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I said what I said!
mark1,582 posts since 27 Jun 2001
London London
A long but very enlightening - not to mention disturbing - Bloomberg Businessweek article about Sinclair Broadcasting, one of the biggest TV station groups in the US:

https://www.bloomberg.com/news/features/2017-07-20/the-sinclair-revolution-will-be-televised-it-ll-just-have-low-production-values?utm_source=tvnewsinsider.com&utm_campaign=TVNewsInsiderLink&utm_medium=referral

I had no idea that they require their stations to run pro-Trump political commentary.

They already own stations in cities like Seattle and DC, and they're in the process of buying Tribune, which owns stations like KTLA in Los Angeles, WGN in Chicago and WPIX in New York.
Rkolsen1,384 posts since 20 Jan 2014
BBC World
A long but very enlightening - not to mention disturbing - Bloomberg Businessweek article about Sinclair Broadcasting, one of the biggest TV station groups in the US:

https://www.bloomberg.com/news/features/2017-07-20/the-sinclair-revolution-will-be-televised-it-ll-just-have-low-production-values?utm_source=tvnewsinsider.com&utm_campaign=TVNewsInsiderLink&utm_medium=referral

I had no idea that they require their stations to run pro-Trump political commentary.

They already own stations in cities like Seattle and DC, and they're in the process of buying Tribune, which owns stations like KTLA in Los Angeles, WGN in Chicago and WPIX in New York.

Just so you know I live in their flagship / home market and the station buries their political must runs. The must runs typically air between two minute commercial breaks between their 10 & 11 pm newscasts. They make no announcement. The fake set chroma set (just a green screen) and graphics (that don't match their stations look) make it look like an law office or mortgage advertisement.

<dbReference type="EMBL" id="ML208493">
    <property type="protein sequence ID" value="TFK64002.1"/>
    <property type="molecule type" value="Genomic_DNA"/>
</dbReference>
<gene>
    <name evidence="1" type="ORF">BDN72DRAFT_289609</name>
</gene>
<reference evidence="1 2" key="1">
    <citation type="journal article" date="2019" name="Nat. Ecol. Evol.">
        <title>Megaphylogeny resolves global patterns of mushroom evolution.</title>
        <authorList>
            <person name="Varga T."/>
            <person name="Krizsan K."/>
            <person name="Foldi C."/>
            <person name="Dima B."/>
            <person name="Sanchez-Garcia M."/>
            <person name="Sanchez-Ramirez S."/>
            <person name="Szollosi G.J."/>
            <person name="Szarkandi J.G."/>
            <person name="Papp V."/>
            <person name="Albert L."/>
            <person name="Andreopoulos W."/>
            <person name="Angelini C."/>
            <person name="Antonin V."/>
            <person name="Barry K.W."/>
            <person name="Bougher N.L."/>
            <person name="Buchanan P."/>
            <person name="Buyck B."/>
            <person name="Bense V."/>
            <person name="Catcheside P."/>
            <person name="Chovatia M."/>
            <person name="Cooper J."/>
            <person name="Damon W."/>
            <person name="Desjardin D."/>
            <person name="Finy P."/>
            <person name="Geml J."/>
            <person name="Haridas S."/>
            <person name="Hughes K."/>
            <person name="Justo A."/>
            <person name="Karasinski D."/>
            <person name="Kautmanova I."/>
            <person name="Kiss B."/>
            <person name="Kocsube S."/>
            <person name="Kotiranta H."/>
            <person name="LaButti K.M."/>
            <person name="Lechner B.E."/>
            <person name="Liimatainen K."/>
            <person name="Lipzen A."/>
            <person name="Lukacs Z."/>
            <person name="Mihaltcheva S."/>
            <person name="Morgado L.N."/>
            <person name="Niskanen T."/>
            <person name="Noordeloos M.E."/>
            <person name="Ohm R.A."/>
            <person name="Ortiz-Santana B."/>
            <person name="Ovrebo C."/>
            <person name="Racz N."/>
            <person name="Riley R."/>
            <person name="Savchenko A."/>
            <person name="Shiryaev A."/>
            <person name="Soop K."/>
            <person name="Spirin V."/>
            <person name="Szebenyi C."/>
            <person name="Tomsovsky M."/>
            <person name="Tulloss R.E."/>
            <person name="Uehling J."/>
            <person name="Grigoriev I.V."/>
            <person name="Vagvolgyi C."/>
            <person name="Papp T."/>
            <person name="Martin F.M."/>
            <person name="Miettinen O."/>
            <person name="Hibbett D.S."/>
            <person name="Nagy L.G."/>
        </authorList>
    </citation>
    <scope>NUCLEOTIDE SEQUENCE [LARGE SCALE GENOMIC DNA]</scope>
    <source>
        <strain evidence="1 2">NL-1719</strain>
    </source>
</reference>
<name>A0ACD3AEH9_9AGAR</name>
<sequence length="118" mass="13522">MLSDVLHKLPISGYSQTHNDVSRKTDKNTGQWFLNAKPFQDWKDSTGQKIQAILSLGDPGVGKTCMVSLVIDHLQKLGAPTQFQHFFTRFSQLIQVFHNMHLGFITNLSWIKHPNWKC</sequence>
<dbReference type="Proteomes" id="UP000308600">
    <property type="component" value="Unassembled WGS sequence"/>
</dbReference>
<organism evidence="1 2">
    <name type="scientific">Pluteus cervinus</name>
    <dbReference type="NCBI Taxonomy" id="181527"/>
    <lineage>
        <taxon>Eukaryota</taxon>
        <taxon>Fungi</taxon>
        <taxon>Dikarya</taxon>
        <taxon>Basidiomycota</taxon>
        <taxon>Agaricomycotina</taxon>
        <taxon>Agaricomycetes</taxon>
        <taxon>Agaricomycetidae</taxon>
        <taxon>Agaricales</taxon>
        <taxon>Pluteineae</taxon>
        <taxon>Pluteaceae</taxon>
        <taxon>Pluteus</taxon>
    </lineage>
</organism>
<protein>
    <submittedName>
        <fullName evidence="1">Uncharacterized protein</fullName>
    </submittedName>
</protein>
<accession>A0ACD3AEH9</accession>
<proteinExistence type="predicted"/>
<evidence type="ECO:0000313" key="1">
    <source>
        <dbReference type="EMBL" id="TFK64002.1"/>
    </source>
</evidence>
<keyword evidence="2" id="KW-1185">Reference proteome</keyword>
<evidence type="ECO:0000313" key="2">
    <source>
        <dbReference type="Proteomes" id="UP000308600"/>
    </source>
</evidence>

Edit : Here's a link to one of the must runs: http://behindtheheadlines.net/72017-y2k/
Last edited by Rkolsen on 20 July 2017 10:49pm
Mouseboy331,900 posts since 10 Feb 2014
I personally have always found Sinclair one of the most digusting vile operations in broadcasting today. Worse than Fox. Because they are deceptive how they do things. I feel bad for the local stations that have churn out this mandated garbage. If the Tribune deal goes through.... imagine the uproar and grumbling behind the scenes at the legacy stations like WGN KTLA and KPIX when they have to air that rubbish in very liberal large cities.

Ive had a side-eye on Sinclair for years. But I really enjoyed John Olivier's brilliant 20min take down that Hatton mentioned above.

The Daily Show has spawned several "correspondents" that have gone on to do briliant political satire programmes. LastWeekTonight with John Oliver and Full Frontal with Samantha Bee are both fantastic. Love them both.

Rant over...
Last edited by Mouseboy33 on 21 July 2017 5:13pm
I said what I said!
mark1,582 posts since 27 Jun 2001
London London
I can see why they want a foothold in markets like New York, LA and Chicago, but I can't see them being particularly welcome there. And, while WPIX isn't in great shape, they have a lot to lose when it comes to stations like KTLA and WGN.

Hopefully they'll play it safe with those stations, like Fox has done with KTVU in San Francisco.
Hatton Cross2,293 posts since 4 Jan 2003
Central (West) Midlands Today
Note to UK readers - the link to Last Week Tonight as posted (and thanks to) Mouseboy 33 - is, thanks to HBO geoblocking unavailable here..

That's except for viewers with a VPN... Wink
ITV "Occasionally it gives us something good, but for the most part, it is pathetic and puerile". Lord Taylor, House Of Commons, 1959.